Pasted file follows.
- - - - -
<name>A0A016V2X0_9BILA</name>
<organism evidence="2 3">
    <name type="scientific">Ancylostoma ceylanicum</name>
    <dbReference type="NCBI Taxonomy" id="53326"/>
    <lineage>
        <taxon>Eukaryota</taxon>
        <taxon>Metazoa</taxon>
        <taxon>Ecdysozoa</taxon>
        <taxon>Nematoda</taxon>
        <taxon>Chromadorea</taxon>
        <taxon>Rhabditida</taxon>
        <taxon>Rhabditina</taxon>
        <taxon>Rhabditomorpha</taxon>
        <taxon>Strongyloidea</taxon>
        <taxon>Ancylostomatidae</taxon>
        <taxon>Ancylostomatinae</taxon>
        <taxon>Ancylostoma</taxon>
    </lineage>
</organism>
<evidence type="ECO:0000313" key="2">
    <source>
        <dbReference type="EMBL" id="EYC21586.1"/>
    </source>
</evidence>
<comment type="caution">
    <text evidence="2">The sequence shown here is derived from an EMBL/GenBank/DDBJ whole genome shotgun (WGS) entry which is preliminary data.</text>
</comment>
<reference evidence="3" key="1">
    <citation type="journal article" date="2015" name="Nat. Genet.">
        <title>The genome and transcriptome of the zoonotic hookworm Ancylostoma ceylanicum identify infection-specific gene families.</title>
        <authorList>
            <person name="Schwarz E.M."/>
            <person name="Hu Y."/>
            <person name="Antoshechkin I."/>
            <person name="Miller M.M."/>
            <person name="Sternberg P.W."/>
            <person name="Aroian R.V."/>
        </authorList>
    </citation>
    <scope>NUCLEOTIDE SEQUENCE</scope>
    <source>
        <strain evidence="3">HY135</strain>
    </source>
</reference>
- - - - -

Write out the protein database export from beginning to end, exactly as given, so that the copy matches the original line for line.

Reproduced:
<name>A0A016V2X0_9BILA</name>
<organism evidence="2 3">
    <name type="scientific">Ancylostoma ceylanicum</name>
    <dbReference type="NCBI Taxonomy" id="53326"/>
    <lineage>
        <taxon>Eukaryota</taxon>
        <taxon>Metazoa</taxon>
        <taxon>Ecdysozoa</taxon>
        <taxon>Nematoda</taxon>
        <taxon>Chromadorea</taxon>
        <taxon>Rhabditida</taxon>
        <taxon>Rhabditina</taxon>
        <taxon>Rhabditomorpha</taxon>
        <taxon>Strongyloidea</taxon>
        <taxon>Ancylostomatidae</taxon>
        <taxon>Ancylostomatinae</taxon>
        <taxon>Ancylostoma</taxon>
    </lineage>
</organism>
<evidence type="ECO:0000313" key="2">
    <source>
        <dbReference type="EMBL" id="EYC21586.1"/>
    </source>
</evidence>
<comment type="caution">
    <text evidence="2">The sequence shown here is derived from an EMBL/GenBank/DDBJ whole genome shotgun (WGS) entry which is preliminary data.</text>
</comment>
<reference evidence="3" key="1">
    <citation type="journal article" date="2015" name="Nat. Genet.">
        <title>The genome and transcriptome of the zoonotic hookworm Ancylostoma ceylanicum identify infection-specific gene families.</title>
        <authorList>
            <person name="Schwarz E.M."/>
            <person name="Hu Y."/>
            <person name="Antoshechkin I."/>
            <person name="Miller M.M."/>
            <person name="Sternberg P.W."/>
            <person name="Aroian R.V."/>
        </authorList>
    </citation>
    <scope>NUCLEOTIDE SEQUENCE</scope>
    <source>
        <strain evidence="3">HY135</strain>
    </source>
</reference>